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The Importance of Culturalization in Video Games: Insights from Kate Edwards

In the evolving world of video games, reaching a global audience is no longer just about translating dialogue and text. It’s about culturalization—adapting a game’s content to resonate with the cultural norms and values of different regions. Kate Edwards, a trailblazer in this field, has been instrumental in highlighting its importance and guiding developers through the intricate process. A trained geographer, Edwards runs 'Geogrify', a culturalization consulting firm, and has worked with the likes of BioWare, Ubisoft, Harmonix, Pokemon, Sony, Lego, Google, Facebook and more. Here, we explore why culturalization is crucial for the success of video games, drawing on Edwards' extensive insights and experiences.

Understanding Culturalization

Culturalization involves tailoring a game’s content to align with the cultural, historical, and social contexts of various markets. Unlike localization, which focuses primarily on translation, culturalization dives deeper, addressing potential cultural sensitivities and ensuring the content is appropriate and engaging for diverse audiences.

Why Culturalization Matters

  1. Respecting Cultural Sensitivities: One of the most critical aspects of culturalization is understanding and respecting cultural sensitivities. For instance, Kate Edwards often cites her work on "Age of Empires," where a scenario depicting Japanese forces invading Korea had to be altered for the Korean market. This adaptation was necessary to avoid offending local sensibilities and to ensure the game's acceptance in Korea​.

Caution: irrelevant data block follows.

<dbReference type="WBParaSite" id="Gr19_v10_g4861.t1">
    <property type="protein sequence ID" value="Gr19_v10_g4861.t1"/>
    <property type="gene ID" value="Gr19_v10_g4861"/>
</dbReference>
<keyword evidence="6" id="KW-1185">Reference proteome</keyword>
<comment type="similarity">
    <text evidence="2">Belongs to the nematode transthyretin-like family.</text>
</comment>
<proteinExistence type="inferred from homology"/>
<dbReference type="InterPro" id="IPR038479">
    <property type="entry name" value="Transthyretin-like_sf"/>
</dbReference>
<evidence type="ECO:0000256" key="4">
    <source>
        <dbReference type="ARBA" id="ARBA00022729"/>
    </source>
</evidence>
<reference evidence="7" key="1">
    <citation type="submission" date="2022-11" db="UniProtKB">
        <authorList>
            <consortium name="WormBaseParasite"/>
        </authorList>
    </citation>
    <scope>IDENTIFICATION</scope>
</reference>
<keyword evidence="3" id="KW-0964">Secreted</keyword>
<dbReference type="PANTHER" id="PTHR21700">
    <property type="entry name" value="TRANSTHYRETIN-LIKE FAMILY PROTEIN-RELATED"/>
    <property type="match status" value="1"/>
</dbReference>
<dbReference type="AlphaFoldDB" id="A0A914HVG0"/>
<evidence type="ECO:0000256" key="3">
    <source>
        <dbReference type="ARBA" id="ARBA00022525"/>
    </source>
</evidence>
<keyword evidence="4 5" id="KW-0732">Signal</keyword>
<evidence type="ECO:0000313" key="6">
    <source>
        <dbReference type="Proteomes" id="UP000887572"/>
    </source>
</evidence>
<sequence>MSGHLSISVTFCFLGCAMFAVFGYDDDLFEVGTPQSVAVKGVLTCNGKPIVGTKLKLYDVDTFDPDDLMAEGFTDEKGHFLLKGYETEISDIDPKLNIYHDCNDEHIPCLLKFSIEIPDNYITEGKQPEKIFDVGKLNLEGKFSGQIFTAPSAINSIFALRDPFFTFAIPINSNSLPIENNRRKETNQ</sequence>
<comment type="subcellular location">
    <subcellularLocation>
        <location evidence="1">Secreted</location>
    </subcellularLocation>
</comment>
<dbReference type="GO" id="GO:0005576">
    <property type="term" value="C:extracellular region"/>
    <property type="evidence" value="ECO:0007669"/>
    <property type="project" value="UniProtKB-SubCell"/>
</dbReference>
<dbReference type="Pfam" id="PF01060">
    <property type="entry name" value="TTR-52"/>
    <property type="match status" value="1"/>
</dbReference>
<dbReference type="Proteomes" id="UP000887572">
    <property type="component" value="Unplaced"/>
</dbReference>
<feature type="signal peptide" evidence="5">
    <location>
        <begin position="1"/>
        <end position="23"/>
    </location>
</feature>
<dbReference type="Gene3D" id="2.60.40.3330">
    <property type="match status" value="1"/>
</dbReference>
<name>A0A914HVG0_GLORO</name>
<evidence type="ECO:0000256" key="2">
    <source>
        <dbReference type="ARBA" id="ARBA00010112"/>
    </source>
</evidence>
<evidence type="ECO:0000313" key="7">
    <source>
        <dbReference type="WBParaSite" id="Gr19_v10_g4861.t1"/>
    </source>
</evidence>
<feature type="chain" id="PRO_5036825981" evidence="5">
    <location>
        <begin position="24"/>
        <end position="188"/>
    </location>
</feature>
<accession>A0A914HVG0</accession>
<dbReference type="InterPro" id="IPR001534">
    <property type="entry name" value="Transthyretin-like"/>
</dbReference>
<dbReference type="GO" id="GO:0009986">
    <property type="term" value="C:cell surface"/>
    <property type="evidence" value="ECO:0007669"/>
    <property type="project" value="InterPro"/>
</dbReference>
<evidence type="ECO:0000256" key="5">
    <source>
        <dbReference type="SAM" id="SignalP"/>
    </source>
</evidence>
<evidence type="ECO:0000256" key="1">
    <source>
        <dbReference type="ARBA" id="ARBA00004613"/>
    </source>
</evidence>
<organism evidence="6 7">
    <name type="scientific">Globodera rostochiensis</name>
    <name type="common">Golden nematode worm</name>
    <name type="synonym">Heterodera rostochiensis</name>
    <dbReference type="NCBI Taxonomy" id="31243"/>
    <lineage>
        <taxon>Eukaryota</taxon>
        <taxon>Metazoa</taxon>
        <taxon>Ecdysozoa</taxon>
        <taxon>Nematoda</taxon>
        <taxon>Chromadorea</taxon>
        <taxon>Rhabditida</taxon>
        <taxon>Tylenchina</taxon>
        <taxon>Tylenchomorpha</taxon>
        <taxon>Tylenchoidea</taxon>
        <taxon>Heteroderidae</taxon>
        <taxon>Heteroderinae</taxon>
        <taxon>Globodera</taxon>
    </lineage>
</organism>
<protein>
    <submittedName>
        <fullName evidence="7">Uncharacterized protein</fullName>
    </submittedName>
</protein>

2. Creating Authentic Worlds: Culturalization contributes to building authentic and immersive game worlds. Edwards emphasizes the importance of incorporating cultural evidence, such as specific expressions, dialects, and even fictional languages, to create a sense of belonging and realism in a game's universe. This approach not only enriches the gaming experience but also makes it more relatable to players from different cultural backgrounds​. A notable example is Ubisoft’s "Assassin’s Creed" series. In "Assassin’s Creed: Origins," set in ancient Egypt, the development team consulted with historians and cultural experts to accurately depict Egyptian society, ensuring that the game’s portrayal of historical events, architecture, and cultural practices was respectful and authentic​.

  3. Avoiding Controversies: Historical and cultural inaccuracies can lead to significant backlash. For example, the depiction of sacred sites or religious symbols in a disrespectful manner can offend entire communities. Edwards recalls the controversy surrounding "Hitman 2," where a mission involved violence in the Golden Temple, a sacred site for Sikhs. Such incidents underscore the importance of cultural awareness in game design​.